President Obama on Labor Day signed an executive order requiring federal contractors to offer their employees paid sick leave, including paid leave for family care.

Under the plan, “Helping Middle Class Families Get Ahead by Expanding Paid Sick Leave,” employees of federal contractors will earn 1 hour of paid leave for every 30 hours worked, up to 7 days of paid time off a year.   

Human Resources Legislation

INTELLIGENCE FOR HCM PROFESSIONALS

Stay Informed About Changing Compliance Regulations & Workforce Trends
Read the HR Legislation Blog to stay on top of complex HR & Payroll policy issues

President Obama Orders Paid Leave for Contractor Employees

Wed Sep 9, 2015

President Obama on Labor Day signed an executive order requiring federal contractors to offer their employees paid sick leave, including paid leave for family care.

Under the plan, “Helping Middle Class Families Get Ahead by Expanding Paid Sick Leave,” employees of federal contractors will earn 1 hour of paid leave for every 30 hours worked, up to 7 days of paid time off a year.

The White House projects that the executive order will give approximately 300,000 people working on federal contracts the ability to earn annual paid sick leave. Moreover, the White House says that “additional workers will gain access to more sick leave than they had before,” suggesting that new, government-mandated leave would be on top of any paid time off contractors presently offer.

The mandated paid leave would take effect with new contracts in 2017, presumably with contract boilerplate spelling out the formula of 1 hour of paid sick leave for every 30 hours worked.

Significantly, and like the present law Family & Medical Leave Act (FMLA), employees would be permitted to use the paid sick leave entitlement not only for their own illness but to care for a family member such as a child, parent, spouse, domestic partner “or another loved one.”

Executive Order Prompts Questions—

  • How will required paid leave affect contractor costs? The White House is confident that the new policy will involve little cost impact, saying that any additional expenses would be offset by improvements in the health and performance of contractor employees. Nevertheless, taxpayers could be on the hook for any higher leave costs.
  • Would the new paid leave be available to full-time employees only or also to part-timers? Under FMLA an eligible employee must have worked for the employer for at least 12 months and have worked at least 1,250 hours during the 12 months prior to the start of leave. Would the same eligibility requirements apply?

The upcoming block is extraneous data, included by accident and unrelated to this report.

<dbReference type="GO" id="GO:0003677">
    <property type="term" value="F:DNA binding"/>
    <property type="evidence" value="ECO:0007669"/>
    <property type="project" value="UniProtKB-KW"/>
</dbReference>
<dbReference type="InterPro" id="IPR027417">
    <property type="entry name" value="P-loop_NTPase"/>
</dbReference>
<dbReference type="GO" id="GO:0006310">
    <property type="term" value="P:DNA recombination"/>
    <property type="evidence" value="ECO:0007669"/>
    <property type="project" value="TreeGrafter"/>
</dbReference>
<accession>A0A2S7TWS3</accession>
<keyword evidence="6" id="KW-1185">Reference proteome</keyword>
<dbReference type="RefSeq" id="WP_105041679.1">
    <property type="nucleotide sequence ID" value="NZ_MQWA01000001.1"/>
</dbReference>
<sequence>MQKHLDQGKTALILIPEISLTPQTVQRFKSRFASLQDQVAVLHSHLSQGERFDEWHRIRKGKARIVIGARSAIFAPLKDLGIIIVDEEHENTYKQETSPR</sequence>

• What if the federal contractor already offers paid sick leave? Would the new entitlement be in addition to any existing paid leave? And would a contractor be required to conform existing PTO policy to the new requirements, e.g., to extend leave to cover a family member’s illness?
  • Does the new leave mandate also apply to subcontractors, including small business subcontractors? Private sector employers who have fewer than 50 employees are exempt from the FMLA. It’s not clear that the small business exemption would apply to the new requirement.
  • For what illnesses would paid sick leave be available? The FMLA entitlement is available only in the case of employees or family members who have a “serious health condition.” Presumably that requirement would also apply to the new paid leave mandate.
  • What about intermittent paid leave? Would contractors be required to provide paid sick leave when employees take partial days of leave, e.g., one or two hours? FMLA does permit intermittent leave.

 

Obviously federal contractors will have these and other questions about how the new policy will be implemented. The good news is that federal agencies have over a year to iron out the details and work with contractors to address their concerns.

To be sure, federal contractors of all sizes will be perplexed by the new paid sick leave mandate. Equally perplexed no doubt will be federal contracting officers tasked with administering the new requirement.

In announcing the paid sick leave mandate President Obama has charted a new course for federal contractors, federal agencies and potentially hundreds of thousands of employees. He has also introduced a brand new compliance challenge for thousands of private sector employers.